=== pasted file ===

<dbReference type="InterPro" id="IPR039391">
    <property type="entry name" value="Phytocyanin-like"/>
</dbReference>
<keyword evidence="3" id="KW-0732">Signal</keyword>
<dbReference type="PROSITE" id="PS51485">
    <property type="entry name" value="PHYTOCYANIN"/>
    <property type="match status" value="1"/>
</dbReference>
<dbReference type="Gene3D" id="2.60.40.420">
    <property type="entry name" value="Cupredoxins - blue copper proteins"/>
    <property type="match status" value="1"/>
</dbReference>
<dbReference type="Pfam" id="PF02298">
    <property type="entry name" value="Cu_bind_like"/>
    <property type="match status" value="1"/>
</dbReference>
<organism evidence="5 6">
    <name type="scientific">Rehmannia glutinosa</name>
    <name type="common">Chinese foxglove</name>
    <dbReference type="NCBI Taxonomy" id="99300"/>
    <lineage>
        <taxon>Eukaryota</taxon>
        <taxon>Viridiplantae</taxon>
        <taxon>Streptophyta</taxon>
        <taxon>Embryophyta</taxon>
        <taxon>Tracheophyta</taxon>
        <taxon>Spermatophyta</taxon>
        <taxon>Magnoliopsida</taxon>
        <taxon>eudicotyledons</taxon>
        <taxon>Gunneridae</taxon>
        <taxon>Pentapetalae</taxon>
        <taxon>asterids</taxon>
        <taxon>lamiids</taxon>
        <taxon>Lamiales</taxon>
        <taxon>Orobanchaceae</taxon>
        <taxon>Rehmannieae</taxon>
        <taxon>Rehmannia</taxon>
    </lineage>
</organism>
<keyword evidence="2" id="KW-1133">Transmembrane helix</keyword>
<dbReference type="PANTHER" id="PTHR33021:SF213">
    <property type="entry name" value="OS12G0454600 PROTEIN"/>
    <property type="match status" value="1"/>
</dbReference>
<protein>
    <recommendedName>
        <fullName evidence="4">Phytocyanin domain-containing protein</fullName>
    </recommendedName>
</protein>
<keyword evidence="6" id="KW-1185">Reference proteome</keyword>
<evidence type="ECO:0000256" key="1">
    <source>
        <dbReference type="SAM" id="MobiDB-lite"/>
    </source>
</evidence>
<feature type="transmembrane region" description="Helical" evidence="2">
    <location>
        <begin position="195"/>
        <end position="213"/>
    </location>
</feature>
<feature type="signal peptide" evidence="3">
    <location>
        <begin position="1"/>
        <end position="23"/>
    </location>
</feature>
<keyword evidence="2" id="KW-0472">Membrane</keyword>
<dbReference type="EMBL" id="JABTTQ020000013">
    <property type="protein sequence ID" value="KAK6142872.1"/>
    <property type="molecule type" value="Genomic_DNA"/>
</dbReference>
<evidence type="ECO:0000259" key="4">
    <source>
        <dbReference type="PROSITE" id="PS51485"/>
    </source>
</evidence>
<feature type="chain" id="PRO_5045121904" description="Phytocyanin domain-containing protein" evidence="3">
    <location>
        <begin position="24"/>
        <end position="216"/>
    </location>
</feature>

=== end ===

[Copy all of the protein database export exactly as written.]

<dbReference type="InterPro" id="IPR039391">
    <property type="entry name" value="Phytocyanin-like"/>
</dbReference>
<keyword evidence="3" id="KW-0732">Signal</keyword>
<dbReference type="PROSITE" id="PS51485">
    <property type="entry name" value="PHYTOCYANIN"/>
    <property type="match status" value="1"/>
</dbReference>
<dbReference type="Gene3D" id="2.60.40.420">
    <property type="entry name" value="Cupredoxins - blue copper proteins"/>
    <property type="match status" value="1"/>
</dbReference>
<dbReference type="Pfam" id="PF02298">
    <property type="entry name" value="Cu_bind_like"/>
    <property type="match status" value="1"/>
</dbReference>
<organism evidence="5 6">
    <name type="scientific">Rehmannia glutinosa</name>
    <name type="common">Chinese foxglove</name>
    <dbReference type="NCBI Taxonomy" id="99300"/>
    <lineage>
        <taxon>Eukaryota</taxon>
        <taxon>Viridiplantae</taxon>
        <taxon>Streptophyta</taxon>
        <taxon>Embryophyta</taxon>
        <taxon>Tracheophyta</taxon>
        <taxon>Spermatophyta</taxon>
        <taxon>Magnoliopsida</taxon>
        <taxon>eudicotyledons</taxon>
        <taxon>Gunneridae</taxon>
        <taxon>Pentapetalae</taxon>
        <taxon>asterids</taxon>
        <taxon>lamiids</taxon>
        <taxon>Lamiales</taxon>
        <taxon>Orobanchaceae</taxon>
        <taxon>Rehmannieae</taxon>
        <taxon>Rehmannia</taxon>
    </lineage>
</organism>
<keyword evidence="2" id="KW-1133">Transmembrane helix</keyword>
<dbReference type="PANTHER" id="PTHR33021:SF213">
    <property type="entry name" value="OS12G0454600 PROTEIN"/>
    <property type="match status" value="1"/>
</dbReference>
<protein>
    <recommendedName>
        <fullName evidence="4">Phytocyanin domain-containing protein</fullName>
    </recommendedName>
</protein>
<keyword evidence="6" id="KW-1185">Reference proteome</keyword>
<evidence type="ECO:0000256" key="1">
    <source>
        <dbReference type="SAM" id="MobiDB-lite"/>
    </source>
</evidence>
<feature type="transmembrane region" description="Helical" evidence="2">
    <location>
        <begin position="195"/>
        <end position="213"/>
    </location>
</feature>
<feature type="signal peptide" evidence="3">
    <location>
        <begin position="1"/>
        <end position="23"/>
    </location>
</feature>
<keyword evidence="2" id="KW-0472">Membrane</keyword>
<dbReference type="EMBL" id="JABTTQ020000013">
    <property type="protein sequence ID" value="KAK6142872.1"/>
    <property type="molecule type" value="Genomic_DNA"/>
</dbReference>
<evidence type="ECO:0000259" key="4">
    <source>
        <dbReference type="PROSITE" id="PS51485"/>
    </source>
</evidence>
<feature type="chain" id="PRO_5045121904" description="Phytocyanin domain-containing protein" evidence="3">
    <location>
        <begin position="24"/>
        <end position="216"/>
    </location>
</feature>